Summer is dawning and I’m reminded where I was 20 years ago.

On top of the world.

1924275_57235758096_8437_nHigh school was behind me and I had two months of utter freedom before packing my bags and starting life at the Scottish Rite Dormitory at the University of Texas. I was filled with hope and excitement for all that lay ahead. The days were long and we were spontaneous. Sure, I worked. I’ve always worked since the day I turned 16 but that just added to the freedom. I was making $7.00 dollars an hour toward my illicit booze purchases.

I chain smoked Marlboro Lights and had a constant darker tan on my left arm from hanging it out the window of my car. I drank Zima. I only wore Harold’s clothes. There was nothing holding me back from taking over the world. I knew every word to Garth Brook’s “Calling Baton Rouge” but the meaning behind his “Much Too Young to Feel this Damn Old” was lost on me.

I drove a 1987 Pontiac Grand Am. She was lovingly referred to by all as “The Silver Bullet” or mostly just “The Bullet” I’d been presented to society from National Charity League, walked the stage at Moody Coliseum and turned eighteen. I was young and unafraid.

I look back on that summer now with longing. Not for the Zima, the Harold’s clothes or the Marlboro Lights but for the freedom from fear. I hadn’t yet failed at much… except the Science Fair and Physics class. I couldn’t fathom that I’d ever fail.

Since then life has been a series of ups and downs, joys and disappointments, and loves and losses. That summer I never imagined the number of times I’d be heart-broken or lonely. But I also never imagined how the friendships I had forged in the hallowed halls of Plano Senior High School would still exist today. That summer I never dreamed of the nights I would spend alone in an apartment eating ice cream from the carton and watching depressing movies. But I also never imagined the places I would go and see and experience all over the world.

That summer I never imagined how hard it would be to find my place in the working world. But I also never imagined how my career journey would lead me to so many amazing people. That summer I never imagined that I would be almost forty and childless. But I also never knew how much that would make Zack and Sara mean to me. For, in my family, the aunt is revered and celebrated with the same zeal as a mother. My own mother was like a child to her Aunt Gladys and I know of no human with so pure a heart as my Aunt G. My sister and I both bear an Aunt’s name… my father’s sister is Sharon Elizabeth. And as Big Sara said best “we both know the role an aunt can play in a child’s life. You are Zack and Sara’s Aunt Gladys. No higher calling in my opinion.”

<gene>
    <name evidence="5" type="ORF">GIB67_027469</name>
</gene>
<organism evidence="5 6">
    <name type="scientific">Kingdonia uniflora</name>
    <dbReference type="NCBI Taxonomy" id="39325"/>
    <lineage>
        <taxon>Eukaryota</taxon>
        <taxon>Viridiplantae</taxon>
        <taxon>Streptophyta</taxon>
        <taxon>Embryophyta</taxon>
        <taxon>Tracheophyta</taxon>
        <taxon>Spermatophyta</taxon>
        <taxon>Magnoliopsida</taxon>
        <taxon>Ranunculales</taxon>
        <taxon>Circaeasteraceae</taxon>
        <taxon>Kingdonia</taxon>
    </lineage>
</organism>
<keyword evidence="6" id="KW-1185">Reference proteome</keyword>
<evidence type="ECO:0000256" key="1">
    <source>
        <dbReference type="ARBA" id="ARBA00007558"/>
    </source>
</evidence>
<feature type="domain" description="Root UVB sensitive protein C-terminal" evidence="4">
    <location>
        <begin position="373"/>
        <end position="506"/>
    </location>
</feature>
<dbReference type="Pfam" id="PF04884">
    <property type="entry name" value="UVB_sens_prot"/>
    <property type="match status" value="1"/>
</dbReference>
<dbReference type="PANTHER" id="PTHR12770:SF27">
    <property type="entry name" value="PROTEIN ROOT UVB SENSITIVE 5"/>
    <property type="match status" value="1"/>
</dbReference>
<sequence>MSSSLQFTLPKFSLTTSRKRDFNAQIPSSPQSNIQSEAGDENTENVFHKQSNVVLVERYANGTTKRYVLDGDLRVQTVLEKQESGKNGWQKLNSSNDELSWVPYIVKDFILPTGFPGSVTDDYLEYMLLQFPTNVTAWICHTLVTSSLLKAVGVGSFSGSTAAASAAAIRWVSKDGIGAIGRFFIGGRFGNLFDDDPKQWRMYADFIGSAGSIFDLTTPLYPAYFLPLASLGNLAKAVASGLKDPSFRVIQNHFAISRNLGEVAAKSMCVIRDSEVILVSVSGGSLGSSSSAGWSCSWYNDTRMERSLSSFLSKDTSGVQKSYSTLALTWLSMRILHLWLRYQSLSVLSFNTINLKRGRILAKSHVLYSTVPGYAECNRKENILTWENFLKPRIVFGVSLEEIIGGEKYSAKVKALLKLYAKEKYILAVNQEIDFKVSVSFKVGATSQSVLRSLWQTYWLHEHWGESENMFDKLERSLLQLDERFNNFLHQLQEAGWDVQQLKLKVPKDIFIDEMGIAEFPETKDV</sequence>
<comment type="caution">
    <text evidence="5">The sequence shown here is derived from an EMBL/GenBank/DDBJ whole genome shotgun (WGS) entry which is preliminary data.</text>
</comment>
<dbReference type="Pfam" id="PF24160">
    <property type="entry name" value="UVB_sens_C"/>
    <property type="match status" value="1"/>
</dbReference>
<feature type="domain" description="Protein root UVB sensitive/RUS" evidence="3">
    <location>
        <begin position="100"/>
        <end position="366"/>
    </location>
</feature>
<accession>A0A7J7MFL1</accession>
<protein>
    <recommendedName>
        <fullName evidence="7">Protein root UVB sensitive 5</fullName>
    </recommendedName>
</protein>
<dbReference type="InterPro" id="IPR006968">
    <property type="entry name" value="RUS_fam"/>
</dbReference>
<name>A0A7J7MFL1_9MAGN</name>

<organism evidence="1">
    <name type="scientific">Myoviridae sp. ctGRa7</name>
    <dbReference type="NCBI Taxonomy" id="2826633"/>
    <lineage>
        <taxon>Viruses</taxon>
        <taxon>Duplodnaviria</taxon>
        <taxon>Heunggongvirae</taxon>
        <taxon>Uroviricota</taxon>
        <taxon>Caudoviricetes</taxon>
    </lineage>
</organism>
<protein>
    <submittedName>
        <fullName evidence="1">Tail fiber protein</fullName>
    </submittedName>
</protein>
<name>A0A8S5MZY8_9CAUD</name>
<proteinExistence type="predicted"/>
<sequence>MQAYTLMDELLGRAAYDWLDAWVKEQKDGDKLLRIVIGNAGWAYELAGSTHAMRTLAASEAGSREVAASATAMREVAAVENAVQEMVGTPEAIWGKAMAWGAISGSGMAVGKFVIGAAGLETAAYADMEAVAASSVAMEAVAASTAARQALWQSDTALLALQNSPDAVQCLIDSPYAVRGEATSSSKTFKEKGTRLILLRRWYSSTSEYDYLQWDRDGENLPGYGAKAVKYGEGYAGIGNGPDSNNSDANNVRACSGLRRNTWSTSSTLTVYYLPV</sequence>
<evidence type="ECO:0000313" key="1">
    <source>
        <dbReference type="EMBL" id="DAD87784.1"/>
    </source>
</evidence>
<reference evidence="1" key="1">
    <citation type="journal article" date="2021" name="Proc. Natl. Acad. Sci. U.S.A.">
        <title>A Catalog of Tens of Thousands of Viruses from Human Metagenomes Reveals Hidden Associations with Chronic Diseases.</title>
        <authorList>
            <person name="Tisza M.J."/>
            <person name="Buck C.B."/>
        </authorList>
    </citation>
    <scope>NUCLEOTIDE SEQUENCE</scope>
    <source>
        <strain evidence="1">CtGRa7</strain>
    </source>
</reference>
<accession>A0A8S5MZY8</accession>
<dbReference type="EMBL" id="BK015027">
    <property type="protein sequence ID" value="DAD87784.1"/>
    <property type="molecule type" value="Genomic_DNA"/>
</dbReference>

That summer I never dreamed how many frogs I would have to kiss to find my prince. But I didn’t know then how each frog would challenge me, grow me, change me and make me fiercely independent.

The summer of 1995 is truly the last time I remember not being afraid. I couldn’t fathom failure or disappointment. And though I long for that freedom I don’t think I would trade it for the lessons I’ve learned over the past twenty years. My friendships are real, true and strong. My love is fierce. I’ve done things I thought were impossible. I’ve made mistakes and I’ve felt the pleasure of success. I’ve learned that sometimes you get disappointed but you always get over it.

If I could go back and tell that girl anything… that girl in the summer of 95… I’d tell her to slow down – to take it all in. I’d tell her to stop rushing things because no matter how hard you try to speed up the process of growing up… you always end up where you are supposed to be when you are supposed to be there. That’s the cosmic void at work.

Instead, I’m going to tell the girl in the summer of 2015 to slow down and enjoy the ride a little bit more. I’m going to tell her to stop being so scared of the future or failure. I’m going to make her remember the girl from 1995 with the windows rolled down, cigarette in hand that was just looking for a field party. I will remind her to let go a little bit… to loosen her grip… and maybe, just maybe… she’ll find a field party.